Bariatric surgery is a great tool which gives you a powerful leg up in the weight-loss game. However, it’s not a quick fix. You see – even post-surgery, you’re at risk for some weight regain. In fact, recent research has indicated that, depending on your initial BMI, you could possibly regain up to 50 percent of your original weight within a period of 10 years.
With that said, I’d like to share with you some of the most common risk factors for weight regain and give you some tips for overcoming them.
1. Emotional Minefields
If you were an emotional eater before surgery, you’re at risk for continuing to use food as a way of numbing painful emotions, coping with stress or even intensifying pleasant emotions post-surgery.
What the term “healthy relationship with food” means is that you neither fear food nor “live to eat,” but you use it simply as a source of nourishment for your body. You eat when you’re physically hungry and stop when you’re full. You don’t eat to fill an inner emptiness, to occupy or entertain yourself, to celebrate (although food may accompany celebration) or because you’re lonely or angry.
The best way to overcome emotional eating is to build awareness. Here’s how:
(a) Keep an “emotional food diary” and include these observations:
- What is your hunger level on a scale of 1 (famished) to 10 (stuffed) before and after eating?
- What is the reason that you’re eating?
- What were you actually hungry for? (Food? Companionship? Rest? Entertainment? Comfort?)
(b) Develop healthy ways of feeding that specific hunger, whatever it may be.
2. Habit Hacks
Our long-time habits when it comes to food and eating – or any other behavior – often run so deep that cues in the environment will trigger us to automatically perform them despite our best intentions.
Again, the key to change is to build awareness of your long-time, food-related habits by taking some time to think deeply about them. This may feel uncomfortable, but it will help you to maintain your hard-earned weight-loss.
Here are some common habits (other than emotional eating) which can lead to weight regain.
- Eating while watching television or doing any other distracting activity
- Automatically ordering dessert after dinner
- Buying a high-calorie drink on the way to work
- Eating your kids’ leftovers
- Buttering your bread or vegetables
- Eating in response to a craving, aroma or the time of day – even if you’re not hugry
Ask yourself if you’re consistently performing new habits that are
important for weight maintenance, including:
- Exercising regularly
- Keeping a food record
- Planning meals ahead of time
- Eating according to your surgeon’s recommendations
- Stress management activities
3. “But I Hate Exercise!”
Regular exercise is one of the keys to successful weight maintenance, whether you’ve had surgery or not. When clients tell me they “hate” exercise, I ask, “Did you know that there are thousands of activities that qualify as exercise? How many have you tried?” You can imagine the answers.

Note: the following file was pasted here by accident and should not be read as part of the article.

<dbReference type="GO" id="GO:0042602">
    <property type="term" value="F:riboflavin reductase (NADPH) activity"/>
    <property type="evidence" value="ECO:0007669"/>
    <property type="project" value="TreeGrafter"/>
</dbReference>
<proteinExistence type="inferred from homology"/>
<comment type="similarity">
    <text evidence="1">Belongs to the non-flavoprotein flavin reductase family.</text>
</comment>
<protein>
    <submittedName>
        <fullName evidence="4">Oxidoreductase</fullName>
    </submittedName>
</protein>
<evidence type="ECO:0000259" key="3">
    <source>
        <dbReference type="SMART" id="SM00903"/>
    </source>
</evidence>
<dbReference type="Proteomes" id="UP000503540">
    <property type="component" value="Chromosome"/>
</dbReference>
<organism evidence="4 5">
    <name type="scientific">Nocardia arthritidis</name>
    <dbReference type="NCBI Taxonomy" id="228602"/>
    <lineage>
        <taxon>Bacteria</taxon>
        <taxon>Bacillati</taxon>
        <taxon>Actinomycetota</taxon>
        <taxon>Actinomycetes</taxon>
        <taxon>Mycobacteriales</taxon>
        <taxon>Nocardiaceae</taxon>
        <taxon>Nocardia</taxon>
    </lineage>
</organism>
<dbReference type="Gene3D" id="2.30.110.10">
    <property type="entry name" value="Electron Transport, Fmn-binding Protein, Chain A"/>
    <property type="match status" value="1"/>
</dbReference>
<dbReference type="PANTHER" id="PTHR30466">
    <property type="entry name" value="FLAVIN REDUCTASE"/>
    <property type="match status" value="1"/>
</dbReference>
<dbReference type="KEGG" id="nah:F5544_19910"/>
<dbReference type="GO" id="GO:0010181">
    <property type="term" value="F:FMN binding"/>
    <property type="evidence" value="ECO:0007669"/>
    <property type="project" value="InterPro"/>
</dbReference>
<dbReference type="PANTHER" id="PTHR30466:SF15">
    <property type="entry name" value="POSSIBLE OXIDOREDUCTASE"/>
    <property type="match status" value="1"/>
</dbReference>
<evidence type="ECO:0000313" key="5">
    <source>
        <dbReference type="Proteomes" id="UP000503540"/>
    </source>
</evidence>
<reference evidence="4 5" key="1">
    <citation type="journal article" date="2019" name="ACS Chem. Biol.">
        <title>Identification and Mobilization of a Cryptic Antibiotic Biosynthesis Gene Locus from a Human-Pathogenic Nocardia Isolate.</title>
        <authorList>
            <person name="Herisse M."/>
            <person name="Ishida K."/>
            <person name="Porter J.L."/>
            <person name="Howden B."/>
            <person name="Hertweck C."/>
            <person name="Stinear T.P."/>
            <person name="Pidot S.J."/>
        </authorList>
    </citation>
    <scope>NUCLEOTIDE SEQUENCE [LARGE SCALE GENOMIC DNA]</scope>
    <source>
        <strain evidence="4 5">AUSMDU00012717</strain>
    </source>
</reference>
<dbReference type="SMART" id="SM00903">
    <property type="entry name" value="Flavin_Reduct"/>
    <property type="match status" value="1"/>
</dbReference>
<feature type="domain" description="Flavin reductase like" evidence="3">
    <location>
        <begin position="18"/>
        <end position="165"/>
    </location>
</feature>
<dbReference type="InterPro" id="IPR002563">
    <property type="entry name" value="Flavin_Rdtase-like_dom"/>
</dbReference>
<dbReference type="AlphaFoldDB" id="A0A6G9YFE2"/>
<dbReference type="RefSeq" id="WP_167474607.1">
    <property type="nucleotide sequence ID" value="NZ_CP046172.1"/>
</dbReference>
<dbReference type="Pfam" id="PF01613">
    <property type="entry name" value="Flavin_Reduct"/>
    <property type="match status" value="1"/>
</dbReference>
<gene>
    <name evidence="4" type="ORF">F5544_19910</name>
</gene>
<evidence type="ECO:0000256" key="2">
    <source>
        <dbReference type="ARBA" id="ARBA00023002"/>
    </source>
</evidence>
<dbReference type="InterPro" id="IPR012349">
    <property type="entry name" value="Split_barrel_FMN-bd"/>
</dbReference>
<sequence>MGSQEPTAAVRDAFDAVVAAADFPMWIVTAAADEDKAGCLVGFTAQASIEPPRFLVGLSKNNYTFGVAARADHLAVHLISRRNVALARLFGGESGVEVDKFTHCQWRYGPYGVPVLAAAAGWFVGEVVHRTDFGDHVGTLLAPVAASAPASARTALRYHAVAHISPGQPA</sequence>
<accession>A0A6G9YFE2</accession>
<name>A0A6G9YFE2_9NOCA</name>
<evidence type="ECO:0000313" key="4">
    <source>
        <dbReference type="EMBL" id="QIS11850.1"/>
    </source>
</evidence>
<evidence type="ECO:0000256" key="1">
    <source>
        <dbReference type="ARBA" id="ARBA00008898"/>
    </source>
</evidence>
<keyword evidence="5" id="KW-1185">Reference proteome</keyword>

Here are some tips for transforming your mindset when it comes to exercise:
- Eliminate the word “exercise” from your vocabulary and replace it with “movement.” (Do you hate to move? Of course not!)
- Find a form of movement that you love – or at least like to have fun with.
- Find a buddy or join a group that you can “move” with.
- Combine your activity with something else you enjoy.
Examples include reading, television, movies, music and talking on the phone.
- Reward yourself for moving (not with food, of course!).
- Chart your progress and look back with pride.
4. It’s Not Magic
Sometimes, when it comes to maintaining weight-loss, we engage in a form of denial known as “magical thinking.” In other words, we may fool ourselves into believing that we just need to lose the weight and then we can “get off this diet” – or something to that effect.
Remember the old saying that goes like this – “If you do what you’ve always done, you’ll get what you’ve always gotten.” It’s true. To keep off the weight you went through so much to lose, you need to change your lifestyle forever.
When you see an ad for some delicious, gooey, heart-attack-inducing food, remind yourself of this: “I can eat like that, or I can look and feel like this, but I can’t have both.”
5. Social Scenarios
So much of our unhealthy eating or overeating is done in a social setting, and we tend to unconsciously match other people’s eating behaviors. So, focus on the people and the conversation, put your fork down between bites and ask yourself these questions:
- “Am I still hungry?”
- “Am I eating this food because I want to or because someone else does?”
- “How will eating this food serve both my health and weight goals?”
- “Can I have a bite and enjoy it, or is it a trigger food I can’t stop eating once I start?”
About the Author:
Doreen Lerner, Ph.D. is a wellness coach who is maintaining her own 100+ pound weight-loss. You can get your free copy of her report, “The Top 5 Mind Hacks You Need to Make to Stop Regaining the Weight You Lost” when you subscribe to her free email newsletter at www.StopRegainingTheWeightYouLost.com.